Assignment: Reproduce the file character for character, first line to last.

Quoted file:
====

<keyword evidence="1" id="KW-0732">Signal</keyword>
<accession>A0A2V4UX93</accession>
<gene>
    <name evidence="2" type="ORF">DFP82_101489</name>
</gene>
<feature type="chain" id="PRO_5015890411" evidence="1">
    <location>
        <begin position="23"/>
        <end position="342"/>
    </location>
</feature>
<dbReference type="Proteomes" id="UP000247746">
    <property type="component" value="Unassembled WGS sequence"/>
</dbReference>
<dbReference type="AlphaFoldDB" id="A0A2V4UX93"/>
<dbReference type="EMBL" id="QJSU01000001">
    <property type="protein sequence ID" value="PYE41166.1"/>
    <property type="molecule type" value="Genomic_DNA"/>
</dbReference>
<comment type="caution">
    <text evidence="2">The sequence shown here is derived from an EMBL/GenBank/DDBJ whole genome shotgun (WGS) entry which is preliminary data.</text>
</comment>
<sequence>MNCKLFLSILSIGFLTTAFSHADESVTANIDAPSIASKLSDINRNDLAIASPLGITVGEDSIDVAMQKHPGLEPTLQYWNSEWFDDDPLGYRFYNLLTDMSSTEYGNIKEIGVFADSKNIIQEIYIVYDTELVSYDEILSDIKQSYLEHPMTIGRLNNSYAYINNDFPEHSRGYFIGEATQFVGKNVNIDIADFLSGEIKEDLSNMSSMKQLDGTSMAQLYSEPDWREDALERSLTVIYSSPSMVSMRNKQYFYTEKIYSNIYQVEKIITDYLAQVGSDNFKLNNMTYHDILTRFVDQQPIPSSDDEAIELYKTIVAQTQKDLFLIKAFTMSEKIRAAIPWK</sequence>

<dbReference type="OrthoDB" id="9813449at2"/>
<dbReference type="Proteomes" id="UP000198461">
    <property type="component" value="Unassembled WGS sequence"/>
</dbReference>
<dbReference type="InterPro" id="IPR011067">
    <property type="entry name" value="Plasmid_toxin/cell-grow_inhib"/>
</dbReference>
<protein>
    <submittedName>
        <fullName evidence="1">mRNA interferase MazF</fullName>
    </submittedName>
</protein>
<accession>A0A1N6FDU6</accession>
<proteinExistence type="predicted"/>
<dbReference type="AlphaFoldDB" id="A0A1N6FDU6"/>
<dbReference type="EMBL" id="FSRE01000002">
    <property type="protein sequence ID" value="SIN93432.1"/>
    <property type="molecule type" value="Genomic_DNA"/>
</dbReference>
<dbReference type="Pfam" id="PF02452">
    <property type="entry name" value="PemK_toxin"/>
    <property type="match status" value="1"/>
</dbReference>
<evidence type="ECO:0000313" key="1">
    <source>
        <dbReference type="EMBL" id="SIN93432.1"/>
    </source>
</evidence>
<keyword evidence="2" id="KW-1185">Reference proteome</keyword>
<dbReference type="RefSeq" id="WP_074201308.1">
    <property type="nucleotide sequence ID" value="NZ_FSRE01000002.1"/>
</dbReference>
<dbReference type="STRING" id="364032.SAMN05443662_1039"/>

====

<keyword evidence="1" id="KW-0732">Signal</keyword>
<accession>A0A2V4UX93</accession>
<gene>
    <name evidence="2" type="ORF">DFP82_101489</name>
</gene>
<feature type="chain" id="PRO_5015890411" evidence="1">
    <location>
        <begin position="23"/>
        <end position="342"/>
    </location>
</feature>
<dbReference type="Proteomes" id="UP000247746">
    <property type="component" value="Unassembled WGS sequence"/>
</dbReference>
<dbReference type="AlphaFoldDB" id="A0A2V4UX93"/>
<dbReference type="EMBL" id="QJSU01000001">
    <property type="protein sequence ID" value="PYE41166.1"/>
    <property type="molecule type" value="Genomic_DNA"/>
</dbReference>
<comment type="caution">
    <text evidence="2">The sequence shown here is derived from an EMBL/GenBank/DDBJ whole genome shotgun (WGS) entry which is preliminary data.</text>
</comment>
<sequence>MNCKLFLSILSIGFLTTAFSHADESVTANIDAPSIASKLSDINRNDLAIASPLGITVGEDSIDVAMQKHPGLEPTLQYWNSEWFDDDPLGYRFYNLLTDMSSTEYGNIKEIGVFADSKNIIQEIYIVYDTELVSYDEILSDIKQSYLEHPMTIGRLNNSYAYINNDFPEHSRGYFIGEATQFVGKNVNIDIADFLSGEIKEDLSNMSSMKQLDGTSMAQLYSEPDWREDALERSLTVIYSSPSMVSMRNKQYFYTEKIYSNIYQVEKIITDYLAQVGSDNFKLNNMTYHDILTRFVDQQPIPSSDDEAIELYKTIVAQTQKDLFLIKAFTMSEKIRAAIPWK</sequence>

<dbReference type="OrthoDB" id="9813449at2"/>
<dbReference type="Proteomes" id="UP000198461">
    <property type="component" value="Unassembled WGS sequence"/>
</dbReference>
<dbReference type="InterPro" id="IPR011067">
    <property type="entry name" value="Plasmid_toxin/cell-grow_inhib"/>
</dbReference>
<protein>
    <submittedName>
        <fullName evidence="1">mRNA interferase MazF</fullName>
    </submittedName>
</protein>
<accession>A0A1N6FDU6</accession>
<proteinExistence type="predicted"/>
<dbReference type="AlphaFoldDB" id="A0A1N6FDU6"/>
<dbReference type="EMBL" id="FSRE01000002">
    <property type="protein sequence ID" value="SIN93432.1"/>
    <property type="molecule type" value="Genomic_DNA"/>
</dbReference>
<dbReference type="Pfam" id="PF02452">
    <property type="entry name" value="PemK_toxin"/>
    <property type="match status" value="1"/>
</dbReference>
<evidence type="ECO:0000313" key="1">
    <source>
        <dbReference type="EMBL" id="SIN93432.1"/>
    </source>
</evidence>
<keyword evidence="2" id="KW-1185">Reference proteome</keyword>
<dbReference type="RefSeq" id="WP_074201308.1">
    <property type="nucleotide sequence ID" value="NZ_FSRE01000002.1"/>
</dbReference>
<dbReference type="STRING" id="364032.SAMN05443662_1039"/>